So many thousands of column-inches have been dedicated to the disaster over the last few months, what more can be written about the estimated 5 million barrels of oil that escaped into the Gulf of Mexico?  Well, I thought it might be interesting to visualise this headline number – 5 million barrels – in terms that are meaningful to the majority of folk left cold by the oil industry vernacular.  When numbers get serious, as Paul Simon sang, we see their shape everywhere.  But sometimes we need a little help to appreciate their scale and significance.  For instance, companies are fond of presenting their energy efficiency gains and greenhouse gas reductions as “like taking 175,000 cars off the road”, or “equivalent to closing a coal-fired power station”.  

With that in mind, here’s my take on 5 million barrels of oil.  I invite readers to continue adding to this list – it might even be a cathartic experience: 

5 million barrels of oil…

  • Amounts to 210 million gallons – or 800 million litres – of liquid black gold
  • Which is enough to fill 320 Olympic-sized swimming pools
    • or half fill the old Giants Stadium (which is more than the Red Bulls ‘soccer’ team ever managed)

5 million barrels of oil…

  • Would produce in a typical US refinery around 100 million gallons – or 350 million litres – of motor gasoline
  • Which is enough to drive a Ford Focus roughly 4.3 billion miles – or 7 billion km
    • or more than 9,000 return trips to the moon (assuming the roads were nice and clear)

5 million barrels of oil…

  • Would have fetched around $735 million at the July 2008 record high oil price of $147/bbl
  • Which is equivalent to ~18 hours worth of BP’s 2008 revenues
    • or the entire annual GDP of The Gambia

5 million barrels of oil…

  • Contain roughly 8 TWh of energy
  • Which is equivalent to 2 × 500 MW coal-fired power plants running non-stop at full capacity for a year
    • or the energy consumed annually by 320,000 average UK households

Big Oil’s electric shock

This article first appeared on the website of Better Place

A great indicator that disruptive innovations are nearing the all-important tipping point is when powerful incumbents start peddling nonsense masquerading as facts, to sow doubt about the viability of the emerging technology or business model.  There’s nothing particularly sinister about this.  By scrambling to erect roadblocks to new market entrants that threaten their hegemony, oligopolies are only doing what comes naturally to an organism under attack by an existential threat.  And if your job is to find, extract, refine, distribute and sell liquid fuels, then electric cars certainly qualify.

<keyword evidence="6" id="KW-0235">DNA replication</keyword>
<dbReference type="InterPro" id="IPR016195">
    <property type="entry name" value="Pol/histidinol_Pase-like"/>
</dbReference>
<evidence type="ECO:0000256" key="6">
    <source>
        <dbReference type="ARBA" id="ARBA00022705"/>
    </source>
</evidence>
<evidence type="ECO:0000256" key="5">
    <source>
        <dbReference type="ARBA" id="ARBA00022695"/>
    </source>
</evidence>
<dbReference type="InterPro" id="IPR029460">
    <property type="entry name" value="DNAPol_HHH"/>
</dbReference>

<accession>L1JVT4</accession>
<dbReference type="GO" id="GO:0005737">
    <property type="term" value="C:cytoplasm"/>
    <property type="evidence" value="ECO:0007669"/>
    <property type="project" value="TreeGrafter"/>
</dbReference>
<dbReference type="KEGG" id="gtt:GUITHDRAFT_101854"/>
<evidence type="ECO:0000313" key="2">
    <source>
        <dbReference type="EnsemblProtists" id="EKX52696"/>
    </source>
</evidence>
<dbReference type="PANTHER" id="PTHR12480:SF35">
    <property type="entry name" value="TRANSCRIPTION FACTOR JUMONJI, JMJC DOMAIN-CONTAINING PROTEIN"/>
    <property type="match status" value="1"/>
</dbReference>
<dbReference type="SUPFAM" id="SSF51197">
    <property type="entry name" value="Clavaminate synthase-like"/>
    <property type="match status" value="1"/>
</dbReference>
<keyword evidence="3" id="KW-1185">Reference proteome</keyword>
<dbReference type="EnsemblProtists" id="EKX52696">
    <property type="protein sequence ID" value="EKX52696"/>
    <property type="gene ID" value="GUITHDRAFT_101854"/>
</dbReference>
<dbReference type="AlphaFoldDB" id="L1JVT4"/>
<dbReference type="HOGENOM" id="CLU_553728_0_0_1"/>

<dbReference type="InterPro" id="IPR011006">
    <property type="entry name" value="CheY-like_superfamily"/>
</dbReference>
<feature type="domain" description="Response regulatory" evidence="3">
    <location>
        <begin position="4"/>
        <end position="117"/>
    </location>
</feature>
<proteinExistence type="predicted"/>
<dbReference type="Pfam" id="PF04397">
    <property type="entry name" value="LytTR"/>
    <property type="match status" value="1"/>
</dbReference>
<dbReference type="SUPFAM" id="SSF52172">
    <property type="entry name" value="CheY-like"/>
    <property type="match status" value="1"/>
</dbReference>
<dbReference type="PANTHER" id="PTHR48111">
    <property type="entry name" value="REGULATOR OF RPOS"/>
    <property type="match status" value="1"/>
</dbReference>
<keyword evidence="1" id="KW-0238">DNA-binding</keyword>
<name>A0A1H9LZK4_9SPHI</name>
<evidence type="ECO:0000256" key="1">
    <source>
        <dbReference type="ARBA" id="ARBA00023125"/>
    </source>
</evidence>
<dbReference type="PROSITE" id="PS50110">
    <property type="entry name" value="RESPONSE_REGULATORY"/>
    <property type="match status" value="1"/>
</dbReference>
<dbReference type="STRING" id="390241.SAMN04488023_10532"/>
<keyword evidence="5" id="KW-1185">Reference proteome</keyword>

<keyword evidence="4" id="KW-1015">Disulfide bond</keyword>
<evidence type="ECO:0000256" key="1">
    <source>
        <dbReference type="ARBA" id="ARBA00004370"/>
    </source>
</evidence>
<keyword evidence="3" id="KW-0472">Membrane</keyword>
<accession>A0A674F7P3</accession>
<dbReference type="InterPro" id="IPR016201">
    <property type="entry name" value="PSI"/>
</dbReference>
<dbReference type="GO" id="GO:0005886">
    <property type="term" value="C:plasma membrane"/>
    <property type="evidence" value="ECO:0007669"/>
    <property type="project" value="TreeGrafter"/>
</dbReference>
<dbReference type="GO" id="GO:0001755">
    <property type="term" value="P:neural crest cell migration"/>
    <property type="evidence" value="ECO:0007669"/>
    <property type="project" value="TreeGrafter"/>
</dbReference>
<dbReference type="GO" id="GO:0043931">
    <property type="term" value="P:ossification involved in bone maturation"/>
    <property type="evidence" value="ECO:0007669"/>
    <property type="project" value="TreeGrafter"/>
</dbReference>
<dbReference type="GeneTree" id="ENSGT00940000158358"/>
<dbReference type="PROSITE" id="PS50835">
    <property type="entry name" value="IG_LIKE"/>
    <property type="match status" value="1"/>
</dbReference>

I’m thoroughly heartened when I read statements from Big Oil about the “many barriers” that must be overcome before electrons can make a significant dent in a mobility sector dominated by petroleum.  Heartened because as recently as two years ago I would have been hard pressed to find any commentary at all from the oil majors about transport electrification.  Back then, the tune was all about the prospects for second generation biofuels and the supposed holy grail that is hydrogen.  But today, barely an eyebrow is raised when senior executives from the likes of ExxonMobil or Shell claim that electric cars hold genuine future promise, but not before we decarbonise the power supply.  In other words: “You EV guys are very well meaning – and we wish you well – but until the world stops burning coal, allow motor manufacturers to continue tinkering with incremental efficiency gains while we drill, baby, spill!”.

The decarbonised grid storyline is becoming the new conventional wisdom.  And like much conventional wisdom, when examined closely it turns out to be patent nonsense, though on the surface it appears reasonable.  We begin to understand why it is flawed when we examine what I call the Four Truths that we can hold to be self-evident.  They hold whenever we elect to set fire to carbon-based fuels in order to benefit from motorised kilometres:

(1) Large is better than small

Megawatt (MW) scale plants are able to run hotter, therefore more efficiently, than the kilowatt (kW) scale engines that power motor cars.  This truth has its roots firmly in the basic laws of thermodynamics, which are not subject to revision.

(2) Constant load is better than variable load

Combustion facilities have an optimal operating efficiency that is achievable more or less continuously in a power plant.  In vehicles, the engine speed is seldom constant, as it is dictated by the variable driving conditions.

(3) Stationary is better than mobile